Graphics processing units, the processors that crunch and create graphics in consoles, mobile devices and PCs, can also help in non-gaming applications like cancer treatment, The Columbia Chronicle reports.
Researchers at the University of Texas Southwestern Medical Center at Dallas announced earlier this month that they used consumer grade GPUs to more quickly analyze and create images of diseased tissues and tumors captured with CAT scans.
According to Steve Jiang, director of the Medical Physics and Engineering Division and vice chairman of the department of Radiation Oncology at UT Southwestern, creating an image using central processing units takes about 70 hours. Using the parallel computing technology in GPUs is significantly faster.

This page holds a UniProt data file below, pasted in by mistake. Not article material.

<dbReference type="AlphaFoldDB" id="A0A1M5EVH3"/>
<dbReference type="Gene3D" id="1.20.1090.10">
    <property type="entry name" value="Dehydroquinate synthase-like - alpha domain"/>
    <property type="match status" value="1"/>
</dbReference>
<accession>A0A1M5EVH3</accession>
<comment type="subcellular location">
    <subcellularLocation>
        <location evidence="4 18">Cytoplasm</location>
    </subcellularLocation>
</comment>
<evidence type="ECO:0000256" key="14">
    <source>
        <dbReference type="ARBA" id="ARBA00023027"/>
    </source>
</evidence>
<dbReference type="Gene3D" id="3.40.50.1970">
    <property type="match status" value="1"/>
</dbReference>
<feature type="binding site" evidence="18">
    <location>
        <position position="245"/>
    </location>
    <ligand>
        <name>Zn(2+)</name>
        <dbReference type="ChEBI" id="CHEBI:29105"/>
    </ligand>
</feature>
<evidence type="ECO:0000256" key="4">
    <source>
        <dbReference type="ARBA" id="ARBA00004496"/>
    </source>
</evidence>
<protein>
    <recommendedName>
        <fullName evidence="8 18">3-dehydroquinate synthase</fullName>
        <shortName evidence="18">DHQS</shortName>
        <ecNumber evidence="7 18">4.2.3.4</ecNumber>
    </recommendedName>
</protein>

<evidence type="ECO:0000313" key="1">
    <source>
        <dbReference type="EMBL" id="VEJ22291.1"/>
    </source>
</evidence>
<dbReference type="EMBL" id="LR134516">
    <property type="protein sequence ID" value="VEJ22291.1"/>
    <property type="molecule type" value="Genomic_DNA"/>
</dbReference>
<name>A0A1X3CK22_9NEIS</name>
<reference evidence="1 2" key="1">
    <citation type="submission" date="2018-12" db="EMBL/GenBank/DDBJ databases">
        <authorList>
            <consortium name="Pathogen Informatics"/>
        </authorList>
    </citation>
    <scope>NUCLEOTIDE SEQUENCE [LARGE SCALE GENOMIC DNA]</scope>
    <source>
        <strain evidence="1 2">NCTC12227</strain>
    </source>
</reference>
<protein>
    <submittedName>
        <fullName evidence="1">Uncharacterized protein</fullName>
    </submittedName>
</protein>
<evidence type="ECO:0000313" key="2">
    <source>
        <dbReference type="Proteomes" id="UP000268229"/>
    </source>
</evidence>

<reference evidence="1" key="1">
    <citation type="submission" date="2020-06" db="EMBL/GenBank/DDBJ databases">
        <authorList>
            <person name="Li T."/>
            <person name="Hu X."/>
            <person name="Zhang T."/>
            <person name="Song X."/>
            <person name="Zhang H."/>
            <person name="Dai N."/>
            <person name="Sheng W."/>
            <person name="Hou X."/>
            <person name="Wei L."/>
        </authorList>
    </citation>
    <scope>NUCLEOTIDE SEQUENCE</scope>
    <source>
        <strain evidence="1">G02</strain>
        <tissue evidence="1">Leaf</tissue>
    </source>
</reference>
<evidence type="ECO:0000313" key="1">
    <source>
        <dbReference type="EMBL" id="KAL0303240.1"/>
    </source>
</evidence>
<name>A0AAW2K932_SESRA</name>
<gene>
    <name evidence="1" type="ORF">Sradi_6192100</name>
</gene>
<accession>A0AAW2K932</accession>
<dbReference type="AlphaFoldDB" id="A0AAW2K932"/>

“A tumor can shrink in response to radiotherapy and the organs can move,” Jiang said. “Since we can do the computation so fast [with GPUs], we can develop a new plan based on the current anatomy. We do this not just for fun, not just to publish papers, [but because] we do want to help our patients.”
Developers have used specialized GPU processing technology in games, too. Last year, Resogun developer Housemarque's lead programmer Harry Krueger told Polygon that the game uses GPU compute technology to animate and track "tens of thousands" of particles in the game.